|09.25.14 at 8:19 pm ET|
With three games to play — and little on the line – the Red Sox are playing it safe.
Mike Napoli (toe, finger, back) and Brock Holt (concussion) are, according to Red Sox manger John Farrell, not likely to see game action the rest of the way. And now David Ortiz figures to be joining the duo on the sidelines for the remainder of the season.
The designated hitter has felt soreness in his left wrist after aggravating it during Tuesday night’s game. And with it being the same wrist he missed 45 games in ’08 because of having partially torn a tendon sheath, the Sox and their designated hitter aren’t taking any chances.
After the Red Sox‘ 11-1 win over Tampa Bay, Ortiz suggested he had played his last game this season.
“I’m not feeling like ‘¦ My hand is just not what I would like it to be,” Ortiz said. “The doctor already told me the other day, let’s take it day by day, but what you’ve got will probably take one or two weeks to go back to normal, and that was two days ago.”
As for the similarities between this sensation and the one he endured in ’08, Ortiz noted there were enough to allow for a conservative approach.
“The doctor said I just need to rest so I can get some of that inflammation out of there. But it’s not anything crazy,” he noted. “From what I heard it’s not something I’m super concerned about.”
When comparing this ailment to the one six seasons ago, Ortiz added, “It’s different. I think what happened to me now, it happened to me in ‘08 and I never really paid attention to it and all of a sudden my tendon just snapped back then. I’ve been sore the last couple of weeks but it wasn’t really bothering me to swing the bat until the other night and that’s when I started getting concerned about it. … I’m not as stupid as I used to be. I’m older to understand things better now.”
Ortiz is currently sitting at 35 home runs with an .873 OPS, ninth best in the American League.
|09.25.14 at 9:47 am ET|
One year after the Red Sox claimed the World Series title, the team has slipped into last place in the American League East. A season that started with high expectations and optimism now is coming to a close over the course of the next few days.
“We spent so much of the year still hopeful,” Lucchino said. “Of course the 2015 season began July 31 when we made the trades and acquisitions. So we began to flip the switch around that time.”
Continued Lucchino: “No, I didn’t see this coming. This was a perfect storm in so many ways. We were not alone in being overly optimistic about this team. I think if you go back to the predictions that were made by the sports writers and baseball people early on, there was plenty of optimism carried over from the world championship in 2013.
“But baseball is not only an unforgiving game, but it’s also a very unpredictable game. And a lot of those things that worked so well last year, and breaks that came our way last year, were not present this year.”
Lucchino said he is optimistic about the Red Sox making a turnaround in the 2015 season with a lot of the talent they have in the organization.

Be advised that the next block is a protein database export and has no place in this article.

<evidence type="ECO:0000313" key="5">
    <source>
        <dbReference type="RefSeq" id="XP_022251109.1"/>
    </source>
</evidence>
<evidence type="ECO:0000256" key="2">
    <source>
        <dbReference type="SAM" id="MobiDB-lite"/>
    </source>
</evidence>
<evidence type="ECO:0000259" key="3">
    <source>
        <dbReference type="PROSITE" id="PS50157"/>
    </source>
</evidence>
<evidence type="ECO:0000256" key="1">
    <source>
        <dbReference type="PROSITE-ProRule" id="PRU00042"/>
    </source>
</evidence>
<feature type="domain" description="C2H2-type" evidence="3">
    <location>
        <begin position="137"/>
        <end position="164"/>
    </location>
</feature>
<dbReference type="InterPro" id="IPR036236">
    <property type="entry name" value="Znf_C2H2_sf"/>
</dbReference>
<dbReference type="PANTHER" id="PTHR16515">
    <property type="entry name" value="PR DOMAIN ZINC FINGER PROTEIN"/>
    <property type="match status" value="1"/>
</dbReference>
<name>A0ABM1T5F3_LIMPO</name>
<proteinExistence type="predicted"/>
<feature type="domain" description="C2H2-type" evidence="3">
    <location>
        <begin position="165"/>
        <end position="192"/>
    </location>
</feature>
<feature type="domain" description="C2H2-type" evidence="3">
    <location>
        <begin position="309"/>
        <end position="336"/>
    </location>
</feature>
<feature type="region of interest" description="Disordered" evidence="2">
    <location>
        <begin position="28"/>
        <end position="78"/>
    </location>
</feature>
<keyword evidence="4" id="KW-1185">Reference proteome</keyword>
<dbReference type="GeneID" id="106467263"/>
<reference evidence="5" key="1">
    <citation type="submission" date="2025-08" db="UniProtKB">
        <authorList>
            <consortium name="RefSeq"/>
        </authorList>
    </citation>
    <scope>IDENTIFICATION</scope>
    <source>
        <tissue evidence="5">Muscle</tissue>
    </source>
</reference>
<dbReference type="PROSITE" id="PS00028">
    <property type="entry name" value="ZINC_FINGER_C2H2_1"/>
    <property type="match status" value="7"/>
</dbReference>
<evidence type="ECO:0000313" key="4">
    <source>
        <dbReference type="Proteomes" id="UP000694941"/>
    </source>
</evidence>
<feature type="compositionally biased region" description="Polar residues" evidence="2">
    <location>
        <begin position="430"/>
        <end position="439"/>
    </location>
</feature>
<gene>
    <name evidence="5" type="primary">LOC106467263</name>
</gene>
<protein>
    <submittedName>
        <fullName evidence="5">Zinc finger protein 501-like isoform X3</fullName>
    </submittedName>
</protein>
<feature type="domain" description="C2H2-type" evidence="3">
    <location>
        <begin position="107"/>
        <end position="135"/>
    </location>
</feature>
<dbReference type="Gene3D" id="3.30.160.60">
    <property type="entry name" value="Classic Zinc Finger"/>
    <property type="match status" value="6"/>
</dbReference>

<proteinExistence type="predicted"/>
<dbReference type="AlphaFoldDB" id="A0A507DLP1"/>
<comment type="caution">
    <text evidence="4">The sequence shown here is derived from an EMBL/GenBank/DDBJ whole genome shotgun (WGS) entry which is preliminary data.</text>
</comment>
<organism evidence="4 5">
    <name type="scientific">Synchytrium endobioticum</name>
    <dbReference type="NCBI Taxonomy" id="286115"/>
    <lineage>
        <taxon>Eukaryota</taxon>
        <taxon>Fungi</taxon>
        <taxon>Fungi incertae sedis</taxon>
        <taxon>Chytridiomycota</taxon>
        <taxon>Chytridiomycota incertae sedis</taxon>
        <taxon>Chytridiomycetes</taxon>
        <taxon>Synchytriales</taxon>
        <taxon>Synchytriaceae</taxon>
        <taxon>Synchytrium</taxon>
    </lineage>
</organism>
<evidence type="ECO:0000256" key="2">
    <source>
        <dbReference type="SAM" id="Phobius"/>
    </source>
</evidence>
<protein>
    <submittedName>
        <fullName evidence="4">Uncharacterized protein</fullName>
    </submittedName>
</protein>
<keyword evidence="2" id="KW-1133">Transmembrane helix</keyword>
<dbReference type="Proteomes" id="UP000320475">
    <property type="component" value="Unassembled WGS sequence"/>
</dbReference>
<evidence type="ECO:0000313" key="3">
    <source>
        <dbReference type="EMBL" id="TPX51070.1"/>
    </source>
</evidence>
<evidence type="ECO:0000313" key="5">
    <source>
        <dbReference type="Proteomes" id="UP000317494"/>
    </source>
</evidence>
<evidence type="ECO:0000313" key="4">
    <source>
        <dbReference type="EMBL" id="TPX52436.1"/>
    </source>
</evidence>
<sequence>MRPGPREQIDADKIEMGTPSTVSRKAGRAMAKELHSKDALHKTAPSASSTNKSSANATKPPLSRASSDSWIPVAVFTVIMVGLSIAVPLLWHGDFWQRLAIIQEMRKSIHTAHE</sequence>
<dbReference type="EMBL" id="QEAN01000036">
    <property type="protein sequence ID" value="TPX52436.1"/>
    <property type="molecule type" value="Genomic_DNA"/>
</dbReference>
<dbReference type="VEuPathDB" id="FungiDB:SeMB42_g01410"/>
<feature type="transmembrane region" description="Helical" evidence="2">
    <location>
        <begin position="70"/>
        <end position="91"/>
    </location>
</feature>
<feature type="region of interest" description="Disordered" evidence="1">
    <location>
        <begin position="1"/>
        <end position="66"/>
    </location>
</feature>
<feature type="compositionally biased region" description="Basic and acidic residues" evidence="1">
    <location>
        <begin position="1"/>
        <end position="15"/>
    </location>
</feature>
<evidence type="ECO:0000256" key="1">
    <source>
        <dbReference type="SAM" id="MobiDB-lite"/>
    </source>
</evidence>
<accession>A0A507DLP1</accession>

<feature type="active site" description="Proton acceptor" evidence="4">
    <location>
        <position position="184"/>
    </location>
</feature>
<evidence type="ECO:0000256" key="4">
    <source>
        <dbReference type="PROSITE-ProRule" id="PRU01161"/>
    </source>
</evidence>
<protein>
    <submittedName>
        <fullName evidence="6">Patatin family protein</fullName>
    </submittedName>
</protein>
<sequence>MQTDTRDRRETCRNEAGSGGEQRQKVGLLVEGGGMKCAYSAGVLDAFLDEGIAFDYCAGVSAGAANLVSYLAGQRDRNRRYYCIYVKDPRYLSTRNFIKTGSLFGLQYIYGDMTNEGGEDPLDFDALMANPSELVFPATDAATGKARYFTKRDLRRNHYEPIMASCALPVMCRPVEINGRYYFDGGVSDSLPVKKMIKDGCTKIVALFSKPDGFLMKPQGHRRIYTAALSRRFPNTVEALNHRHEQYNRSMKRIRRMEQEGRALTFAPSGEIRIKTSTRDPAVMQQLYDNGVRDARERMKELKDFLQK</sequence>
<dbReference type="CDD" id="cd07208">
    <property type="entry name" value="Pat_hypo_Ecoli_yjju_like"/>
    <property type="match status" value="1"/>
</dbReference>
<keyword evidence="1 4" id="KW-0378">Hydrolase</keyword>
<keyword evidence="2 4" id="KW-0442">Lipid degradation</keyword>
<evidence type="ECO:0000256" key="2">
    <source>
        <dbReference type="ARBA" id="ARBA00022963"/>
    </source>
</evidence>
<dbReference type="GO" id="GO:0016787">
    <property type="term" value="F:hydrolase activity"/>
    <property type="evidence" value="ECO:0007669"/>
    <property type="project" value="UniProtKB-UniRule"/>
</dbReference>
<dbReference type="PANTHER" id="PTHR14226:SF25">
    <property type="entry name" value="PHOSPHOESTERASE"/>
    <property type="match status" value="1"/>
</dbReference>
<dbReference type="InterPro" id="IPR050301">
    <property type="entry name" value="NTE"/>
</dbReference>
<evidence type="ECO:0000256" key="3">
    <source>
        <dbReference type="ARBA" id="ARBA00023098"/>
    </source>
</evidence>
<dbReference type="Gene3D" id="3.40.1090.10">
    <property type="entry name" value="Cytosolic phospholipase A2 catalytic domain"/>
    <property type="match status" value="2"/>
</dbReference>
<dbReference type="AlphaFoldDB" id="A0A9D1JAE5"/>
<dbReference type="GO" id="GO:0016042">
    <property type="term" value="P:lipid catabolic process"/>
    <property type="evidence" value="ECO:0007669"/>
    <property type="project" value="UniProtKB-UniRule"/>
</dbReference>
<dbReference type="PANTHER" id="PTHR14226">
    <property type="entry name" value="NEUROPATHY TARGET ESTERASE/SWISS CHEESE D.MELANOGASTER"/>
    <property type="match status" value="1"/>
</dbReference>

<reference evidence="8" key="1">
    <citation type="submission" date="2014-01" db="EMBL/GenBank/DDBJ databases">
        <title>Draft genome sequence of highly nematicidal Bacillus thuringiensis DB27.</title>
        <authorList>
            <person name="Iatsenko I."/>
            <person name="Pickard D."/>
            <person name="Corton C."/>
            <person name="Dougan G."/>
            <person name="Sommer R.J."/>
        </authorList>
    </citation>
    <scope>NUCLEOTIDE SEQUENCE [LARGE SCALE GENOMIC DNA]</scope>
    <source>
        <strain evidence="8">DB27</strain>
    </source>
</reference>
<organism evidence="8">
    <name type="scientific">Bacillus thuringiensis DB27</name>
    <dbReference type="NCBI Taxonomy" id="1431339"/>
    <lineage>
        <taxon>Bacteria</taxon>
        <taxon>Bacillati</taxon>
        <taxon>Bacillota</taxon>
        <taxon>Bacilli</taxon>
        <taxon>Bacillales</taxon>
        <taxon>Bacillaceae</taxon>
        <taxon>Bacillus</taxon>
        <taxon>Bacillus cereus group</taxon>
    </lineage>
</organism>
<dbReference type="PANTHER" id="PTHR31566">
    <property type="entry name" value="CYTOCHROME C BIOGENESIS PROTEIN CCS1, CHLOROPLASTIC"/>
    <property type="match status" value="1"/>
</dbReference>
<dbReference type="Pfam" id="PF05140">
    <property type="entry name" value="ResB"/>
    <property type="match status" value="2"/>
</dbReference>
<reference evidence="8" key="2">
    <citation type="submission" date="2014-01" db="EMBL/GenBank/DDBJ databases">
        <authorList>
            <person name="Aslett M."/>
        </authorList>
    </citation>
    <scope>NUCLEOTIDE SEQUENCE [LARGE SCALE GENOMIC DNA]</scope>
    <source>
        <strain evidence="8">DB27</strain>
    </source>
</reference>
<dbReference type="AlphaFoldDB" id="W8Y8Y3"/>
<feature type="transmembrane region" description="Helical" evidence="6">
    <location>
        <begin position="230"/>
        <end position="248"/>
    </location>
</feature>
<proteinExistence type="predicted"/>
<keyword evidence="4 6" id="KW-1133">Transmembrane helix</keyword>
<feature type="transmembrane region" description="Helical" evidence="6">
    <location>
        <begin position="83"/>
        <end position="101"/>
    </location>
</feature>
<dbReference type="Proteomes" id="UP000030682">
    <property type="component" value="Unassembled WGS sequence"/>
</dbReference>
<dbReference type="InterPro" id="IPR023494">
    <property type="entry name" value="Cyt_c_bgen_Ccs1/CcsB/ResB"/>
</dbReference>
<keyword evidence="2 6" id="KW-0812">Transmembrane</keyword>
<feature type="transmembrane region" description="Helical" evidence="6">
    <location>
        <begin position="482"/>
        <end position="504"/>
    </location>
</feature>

“I think the opportunity for us to rebound, to retool, in the offseason is certainly there,” Lucchino said. “We have the financial wherewithal to take some important steps. And we have younger players, who were perhaps not quite ready this year, at least that’s what the performance would indicate. But they are still immensely talented, young players. We’re beginning to see some of that talent on the part of some of them. Some may have to regress to Triple-A for some seasoning. … There’s plenty to watch and to enjoy, and there are some rational reasons for hoping expectations being better next year.”
|09.25.14 at 9:40 am ET|
Trying to get a rotation spot next season, Webster (4-3, 5.54 ERA) pitched well vs. the Orioles last Friday night at Camden Yards. He pitched 5 2/3 innings, allowed seven hits but just one run in the no decision. The lone Orioles run off Webster came on a Nelson Cruz RBI infield single. Webster said after the game that he wished he had better command of his offspeed pitches early in the contest.
“I wasn’t really locating my offspeed stuff as well as I would have liked,” Webster said. “But later in the game, I started finding it, and me and [catcher Christian Vazquez] just kept pounding the zone.”
The outing in Baltimore was the third quality start of September for Webster. After a 7.28 ERA and 1.65 WHIP in August, the right-hander has rebounded over the final month with a 1-0 record and a 3.18 ERA in three starts. In each outing this month, he’s pitched at least five innings, recorded at least one strikeout and not allowed more than three runs.
The three September starts follow one at the end of August in which the Rays roughed up Webster for six runs on five hits. He lost a little bit of control in that one, as he also hit two batters. James Loney‘s double in the second started a three-run rally, which carried Tampa Bay to victory.
Webster’s other start against the Rays this year came back in July during his first outing of 2015. He allowed two runs and three hits over 5 2/3 innings to earn the win. Both runs scored in the third inning on a Desmond Jennings double. Other than that, Webster limited the damage.
|09.24.14 at 10:52 pm ET|
Pawtucket still looks better than Durham.
That characterization — noting that the Red Sox‘ Triple-A affiliate beat Tampa Bay’s Triple-A roster in the Governor’s Cup finals — only slightly misrepresents what occurred at Fenway Park on Wednesday night. But it was the case that a prospect-laden group of Red Sox players, only one of whom (21-year-old Xander Bogaerts) has spent all year on the major league roster, blew out the Rays, 11-3.
The contributions from the young or inexperienced players, many of which marked career milestones, were numerous:
– Garin Cecchini launched his first big league homer, reached base three times (once on a walk, once by getting hit by a pitch) and made three plays that showed range to his left at third base.